50

I was reading this tutorial on Java 8 where the writer showed the code:

interface Formula {
    double calculate(int a);

    default double sqrt(int a) {
        return Math.sqrt(a);
    }
}

And then said

Default methods cannot be accessed from within lambda expressions. The following code does not compile:

Formula formula = (a) -> sqrt( a * 100);

But he did not explain why it is not possible. I ran the code, and it gave an error,

incompatible types: Formula is not a functional interface`

So why is it not possible or what is the meaning of the error? The interface fulfills the requirement of a functional interface having one abstract method.

8
  • 2
    If the interface defines some constant (static final) fields, these fields are not accessible (unqualified) in lambda body either. The lambda body simply is not in the context of a subclass of the interface
    – ZhongYu
    Oct 13, 2015 at 17:48
  • 2
    you may define sqrt as static, and access it as a->Fomular.sqrt(...)
    – ZhongYu
    Oct 13, 2015 at 17:54
  • 1
    @CaptainMan - yes, but the root problem really isn't about default. And if someone actually wants to accessible the method in a lambda expr, the method is very likely static in nature...
    – ZhongYu
    Oct 13, 2015 at 18:25
  • 2
    note that even if static interface methods were designed to be inheritable, it is not gonna be inherited in the lambda body. Lambda conforms to the "shape" of the target type; other than that it's rather unrelated to the target type.
    – ZhongYu
    Oct 13, 2015 at 18:27
  • 3
    The tutorial writer is confusing you by folding together multiple things. There's nothing specific about the interaction of lambdas and default methods. What's happening here is that the lambda body does not have access to any sort of this reference that could act as the receiver for the default method; the only names that are in scope are those that are in scope outside the lambda, plus the lambdas formals. If you let go of the unhelpful intuition that "lambdas are just inner classes" (which they're not), this ceases to be surprising. Oct 14, 2015 at 13:41

5 Answers 5

31

It's more or less a question of scope. From the JLS

Unlike code appearing in anonymous class declarations, the meaning of names and the this and super keywords appearing in a lambda body, along with the accessibility of referenced declarations, are the same as in the surrounding context (except that lambda parameters introduce new names).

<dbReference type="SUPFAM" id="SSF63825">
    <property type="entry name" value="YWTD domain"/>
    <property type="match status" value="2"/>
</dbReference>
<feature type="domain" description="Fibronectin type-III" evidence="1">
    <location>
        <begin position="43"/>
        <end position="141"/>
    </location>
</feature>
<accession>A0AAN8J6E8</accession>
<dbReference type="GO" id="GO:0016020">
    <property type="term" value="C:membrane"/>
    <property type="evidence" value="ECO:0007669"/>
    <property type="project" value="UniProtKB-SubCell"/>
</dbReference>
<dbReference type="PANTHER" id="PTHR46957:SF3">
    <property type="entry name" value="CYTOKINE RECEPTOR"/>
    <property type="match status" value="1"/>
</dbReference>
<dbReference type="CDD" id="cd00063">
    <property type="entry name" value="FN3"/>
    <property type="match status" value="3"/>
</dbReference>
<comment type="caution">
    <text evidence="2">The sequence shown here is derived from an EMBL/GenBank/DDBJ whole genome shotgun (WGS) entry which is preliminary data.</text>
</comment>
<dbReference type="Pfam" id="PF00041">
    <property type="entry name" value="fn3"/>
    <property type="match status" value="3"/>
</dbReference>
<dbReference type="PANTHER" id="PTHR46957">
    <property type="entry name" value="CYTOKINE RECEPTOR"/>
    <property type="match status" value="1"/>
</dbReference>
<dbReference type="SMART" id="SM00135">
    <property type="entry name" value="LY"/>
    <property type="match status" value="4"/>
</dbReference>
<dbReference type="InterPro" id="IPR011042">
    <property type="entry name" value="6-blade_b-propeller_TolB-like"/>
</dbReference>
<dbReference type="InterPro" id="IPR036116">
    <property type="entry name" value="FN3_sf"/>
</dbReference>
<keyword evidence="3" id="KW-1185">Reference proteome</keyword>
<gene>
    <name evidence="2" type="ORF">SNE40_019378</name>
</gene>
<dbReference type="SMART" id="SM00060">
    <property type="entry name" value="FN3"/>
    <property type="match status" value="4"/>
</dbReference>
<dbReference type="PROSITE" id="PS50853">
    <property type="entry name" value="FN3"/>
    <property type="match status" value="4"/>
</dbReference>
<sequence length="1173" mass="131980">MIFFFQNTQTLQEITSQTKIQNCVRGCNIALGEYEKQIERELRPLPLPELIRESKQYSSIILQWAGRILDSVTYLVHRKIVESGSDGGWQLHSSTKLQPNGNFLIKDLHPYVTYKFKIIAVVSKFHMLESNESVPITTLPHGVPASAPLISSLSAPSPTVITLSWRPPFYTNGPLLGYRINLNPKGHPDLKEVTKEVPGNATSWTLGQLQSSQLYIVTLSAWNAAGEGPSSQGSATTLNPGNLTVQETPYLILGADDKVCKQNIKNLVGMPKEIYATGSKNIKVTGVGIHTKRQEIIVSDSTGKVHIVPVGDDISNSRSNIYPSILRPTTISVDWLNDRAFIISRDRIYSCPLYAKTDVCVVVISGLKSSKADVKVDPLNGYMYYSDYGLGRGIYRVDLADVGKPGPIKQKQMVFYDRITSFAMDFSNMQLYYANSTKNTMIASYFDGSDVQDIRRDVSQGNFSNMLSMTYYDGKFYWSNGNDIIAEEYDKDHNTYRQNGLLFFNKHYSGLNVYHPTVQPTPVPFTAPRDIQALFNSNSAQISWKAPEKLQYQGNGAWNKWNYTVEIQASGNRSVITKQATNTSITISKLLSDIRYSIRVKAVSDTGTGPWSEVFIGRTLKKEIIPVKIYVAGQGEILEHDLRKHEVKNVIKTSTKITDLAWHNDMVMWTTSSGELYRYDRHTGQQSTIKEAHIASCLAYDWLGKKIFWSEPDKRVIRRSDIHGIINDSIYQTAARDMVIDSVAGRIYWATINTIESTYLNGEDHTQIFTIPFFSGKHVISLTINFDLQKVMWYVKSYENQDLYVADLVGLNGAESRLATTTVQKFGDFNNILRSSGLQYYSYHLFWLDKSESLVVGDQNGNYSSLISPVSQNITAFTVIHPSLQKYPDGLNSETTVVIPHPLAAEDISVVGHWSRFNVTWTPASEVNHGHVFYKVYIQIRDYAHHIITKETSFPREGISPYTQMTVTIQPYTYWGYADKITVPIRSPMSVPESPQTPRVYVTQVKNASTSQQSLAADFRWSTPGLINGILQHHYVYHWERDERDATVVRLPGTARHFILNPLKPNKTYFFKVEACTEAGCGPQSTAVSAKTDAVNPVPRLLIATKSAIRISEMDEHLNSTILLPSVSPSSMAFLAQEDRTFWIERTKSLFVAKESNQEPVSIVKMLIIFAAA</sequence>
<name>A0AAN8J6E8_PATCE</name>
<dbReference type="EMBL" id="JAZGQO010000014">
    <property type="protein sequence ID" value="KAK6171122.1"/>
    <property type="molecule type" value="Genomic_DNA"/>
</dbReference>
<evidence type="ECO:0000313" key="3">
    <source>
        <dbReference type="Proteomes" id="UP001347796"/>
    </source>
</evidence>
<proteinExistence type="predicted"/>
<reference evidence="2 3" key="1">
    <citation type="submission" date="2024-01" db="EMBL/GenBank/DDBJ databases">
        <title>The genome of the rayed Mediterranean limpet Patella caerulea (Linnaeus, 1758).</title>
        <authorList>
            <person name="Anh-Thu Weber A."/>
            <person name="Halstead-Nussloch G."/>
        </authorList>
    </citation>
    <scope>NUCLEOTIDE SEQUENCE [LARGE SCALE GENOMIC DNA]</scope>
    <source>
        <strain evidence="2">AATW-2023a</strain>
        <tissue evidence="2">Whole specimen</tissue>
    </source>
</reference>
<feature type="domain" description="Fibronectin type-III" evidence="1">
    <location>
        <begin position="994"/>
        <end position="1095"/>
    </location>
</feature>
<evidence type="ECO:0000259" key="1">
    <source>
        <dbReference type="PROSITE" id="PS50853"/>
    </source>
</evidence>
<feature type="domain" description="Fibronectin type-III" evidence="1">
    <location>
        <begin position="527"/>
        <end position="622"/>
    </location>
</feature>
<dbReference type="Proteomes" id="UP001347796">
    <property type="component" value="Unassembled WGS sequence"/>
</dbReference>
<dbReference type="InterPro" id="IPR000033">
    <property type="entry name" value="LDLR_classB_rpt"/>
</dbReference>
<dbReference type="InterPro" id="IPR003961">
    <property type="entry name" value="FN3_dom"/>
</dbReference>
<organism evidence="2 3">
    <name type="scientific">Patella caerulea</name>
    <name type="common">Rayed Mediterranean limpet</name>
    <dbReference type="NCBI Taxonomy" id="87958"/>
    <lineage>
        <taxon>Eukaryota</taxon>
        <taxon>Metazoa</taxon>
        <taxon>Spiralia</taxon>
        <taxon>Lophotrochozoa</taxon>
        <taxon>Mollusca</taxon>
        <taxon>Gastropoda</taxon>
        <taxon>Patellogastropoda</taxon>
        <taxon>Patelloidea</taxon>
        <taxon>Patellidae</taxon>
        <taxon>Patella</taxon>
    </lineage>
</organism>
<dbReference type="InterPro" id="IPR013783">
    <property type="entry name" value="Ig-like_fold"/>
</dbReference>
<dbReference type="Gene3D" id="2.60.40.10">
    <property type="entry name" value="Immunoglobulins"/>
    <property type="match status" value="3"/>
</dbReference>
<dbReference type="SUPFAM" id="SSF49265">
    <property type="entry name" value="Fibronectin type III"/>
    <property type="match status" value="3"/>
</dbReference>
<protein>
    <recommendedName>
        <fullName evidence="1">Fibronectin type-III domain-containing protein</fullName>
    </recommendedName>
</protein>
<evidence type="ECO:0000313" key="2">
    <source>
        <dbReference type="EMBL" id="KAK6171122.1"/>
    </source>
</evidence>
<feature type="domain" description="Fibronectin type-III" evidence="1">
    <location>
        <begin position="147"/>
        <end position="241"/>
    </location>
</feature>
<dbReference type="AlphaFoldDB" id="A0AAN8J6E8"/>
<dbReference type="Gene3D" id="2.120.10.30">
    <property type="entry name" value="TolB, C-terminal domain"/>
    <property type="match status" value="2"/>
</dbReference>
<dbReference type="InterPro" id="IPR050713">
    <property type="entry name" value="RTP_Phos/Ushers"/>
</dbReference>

In your attempted example

Formula formula = (a) -> sqrt( a * 100);

the scope does not contain a declaration for the name sqrt.

This is also hinted at in the JLS

Practically speaking, it is unusual for a lambda expression to need to talk about itself (either to call itself recursively or to invoke its other methods), while it is more common to want to use names to refer to things in the enclosing class that would otherwise be shadowed (this, toString()). If it is necessary for a lambda expression to refer to itself (as if via this), a method reference or an anonymous inner class should be used instead.

I think it could have been implemented. They chose not to allow it.

1
  • 3
    @codegasmer Scope defines where you can use a name/identifier in a program. It is defined in the JLS, here. There are examples there. Oct 13, 2015 at 18:17
15

Lambda expressions work in a completely different way from anonymous classes in that this represents the same thing that it would in the scope surrounding the expression.

For example, this compiles

class Main {

    public static void main(String[] args) {
        new Main().foo();
    }

    void foo() {
        System.out.println(this);
        Runnable r = () -> {
            System.out.println(this);
        };
        r.run();
    }
}

and it prints something like

Main@f6f4d33
Main@f6f4d33

In other words this is a Main, rather than the object created by the lambda expression.

So you cannot use sqrt in your lambda expression because the type of the this reference is not Formula, or a subtype, and it does not have a sqrt method.

Formula is a functional interface though, and the code

Formula f = a -> a;

compiles and runs for me without any problem.

Although you cannot use a lambda expression for this, you can do it using an anonymous class, like this:

Formula f = new Formula() { 
    @Override 
    public double calculate(int a) { 
        return sqrt(a * 100); 
    }
};
9
  • 1
    I've edited my answer, hopefully making it clearer how this is the same inside and outside the lambda expression. Oct 13, 2015 at 18:35
  • 1
    @njzk2 I'm not sure what you're asking, In that case you're doing f.sqrt not this.sqrt. Oct 13, 2015 at 20:24
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    @PaulBoddington indeed. just tested, Formula f; does not compile because f might not have been initialized and Formula f = null; does not compile because f must be final to be used in f.
    – njzk2
    Oct 13, 2015 at 20:29
  • 1
    @njzk2 - recursion is a legit use case; it was on the drawing board, but ultimately not supported in the end. lots of workaround though to achieve it.
    – ZhongYu
    Oct 13, 2015 at 21:54
  • 1
    @njzk2 - self-referencing lambda - groups.google.com/forum/#!topic/java-lang-fans/dwDbtJSY_fM
    – ZhongYu
    Oct 13, 2015 at 23:40
10

That's not exactly true. Default methods can be used in lambda expressions.

interface Value {
    int get();

    default int getDouble() {
        return get() * 2;
    }
}

public static void main(String[] args) {
    List<Value> list = Arrays.asList(
            () -> 1,
            () -> 2
        );
    int maxDoubled = list.stream()
        .mapToInt(val -> val.getDouble())
        .max()
        .orElse(0);
    System.out.println(maxDoubled);
}